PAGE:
PHILADELPHIA -- Brett Brown thought long and hard about leaving a winning tradition in San Antonio to start almost from scratch in Philadelphia.
In the end, the 76ers got their man.
Brown was officially named the 24th head coach in team history on Wednesday after a four-month search to replace Doug Collins.
"At the end of the discussions, it became very real what I was leaving," Brown said. "I'm not a gypsy coach. I like commitment from both sides. It's hard sitting there going through a normal rebuild process. You have to stay focused on what you're here for."
Brown understands the Sixers are rebuilding, but he doesn't plan to continue the losing ways in Philly.
"The development is going to be huge. It's going to be an educated science project where we try some different things," he said. "I'm going to do my job, and put in the pieces. That's all I know how to do and that's all my players know how to do."
Collins led the Sixers to the playoffs in each of his first two seasons, including a first-round upset of No. 1 seeded Chicago in 2012. But he stepped aside in April after a 34-48 finish.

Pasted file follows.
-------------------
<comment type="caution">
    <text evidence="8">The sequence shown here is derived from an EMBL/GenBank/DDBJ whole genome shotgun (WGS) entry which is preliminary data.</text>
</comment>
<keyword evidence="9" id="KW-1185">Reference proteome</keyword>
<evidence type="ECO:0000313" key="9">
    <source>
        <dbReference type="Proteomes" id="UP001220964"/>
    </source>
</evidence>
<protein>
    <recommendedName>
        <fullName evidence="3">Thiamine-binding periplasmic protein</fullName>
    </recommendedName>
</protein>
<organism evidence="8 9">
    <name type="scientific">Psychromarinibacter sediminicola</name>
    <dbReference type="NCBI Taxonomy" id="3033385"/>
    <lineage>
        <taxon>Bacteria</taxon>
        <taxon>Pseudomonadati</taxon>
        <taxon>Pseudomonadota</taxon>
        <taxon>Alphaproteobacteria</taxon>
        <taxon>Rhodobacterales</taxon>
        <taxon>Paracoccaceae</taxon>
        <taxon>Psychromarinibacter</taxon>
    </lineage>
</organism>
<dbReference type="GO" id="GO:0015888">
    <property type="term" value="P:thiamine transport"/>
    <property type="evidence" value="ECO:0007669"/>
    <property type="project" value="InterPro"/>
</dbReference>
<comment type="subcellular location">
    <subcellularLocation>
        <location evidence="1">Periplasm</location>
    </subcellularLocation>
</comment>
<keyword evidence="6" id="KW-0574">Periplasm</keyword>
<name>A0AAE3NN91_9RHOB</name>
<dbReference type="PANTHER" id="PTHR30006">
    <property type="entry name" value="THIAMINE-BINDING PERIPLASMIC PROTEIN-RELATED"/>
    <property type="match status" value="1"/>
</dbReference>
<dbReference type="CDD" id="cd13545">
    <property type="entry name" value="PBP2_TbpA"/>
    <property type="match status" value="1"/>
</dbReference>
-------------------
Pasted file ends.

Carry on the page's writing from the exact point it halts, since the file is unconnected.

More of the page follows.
The Sixers were counting on All-Star center Andrew Bynum to lift them among the elite teams in the East, but knee injuries forced him to miss the entire season and he signed with Cleveland this summer.
All-Star Jrue Holiday was traded on draft day for the rights to Kentucky center Nerlens Noel as part of new general manager Sam Hinkie's roster overhaul.
"We went through an exhaustive search to find the right head coach for our organization, one who had a passion for developing talent, a strong work ethic to help create the kind of culture we hope for, and a desire to continually improve. Brett has all of that," Hinkie said.
"He also has a wealth of experience as a head coach and a championship pedigree, to boot. We are delighted to welcome him as our coach, and I am invigorated for the two of us to roll up our sleeves and get to work."
Brown won four championships with the Spurs, including three as an assistant under Gregg Popovich. He joined San Antonio's basketball department in 1999, left to coach in the Australian NBL for three seasons and returned as an assistant in 2002.
"The San Antonio Spurs have been very fortunate to have the services of Brett Brown for over a decade," Popovich said. "His creativity, teaching ability and work ethic are unmatched. I'm quite confident that the Sixers will benefit greatly from his presence."
Brown said he wants to run an up-tempo offense and is in the process of evaluating his players. He pointed to Evan Turner, Thaddeus Young and Spencer Hawes as building-block pieces.
"We want to get out in the open court and run. We want to go," he said.
Brown plans to put a coaching staff together by Sept. 1. Assistants Aaron McKie and Michael Curry will be considered to stay.
"We need a staff with a mentality heavily focused on development, pre-practice work, video work," Brown said.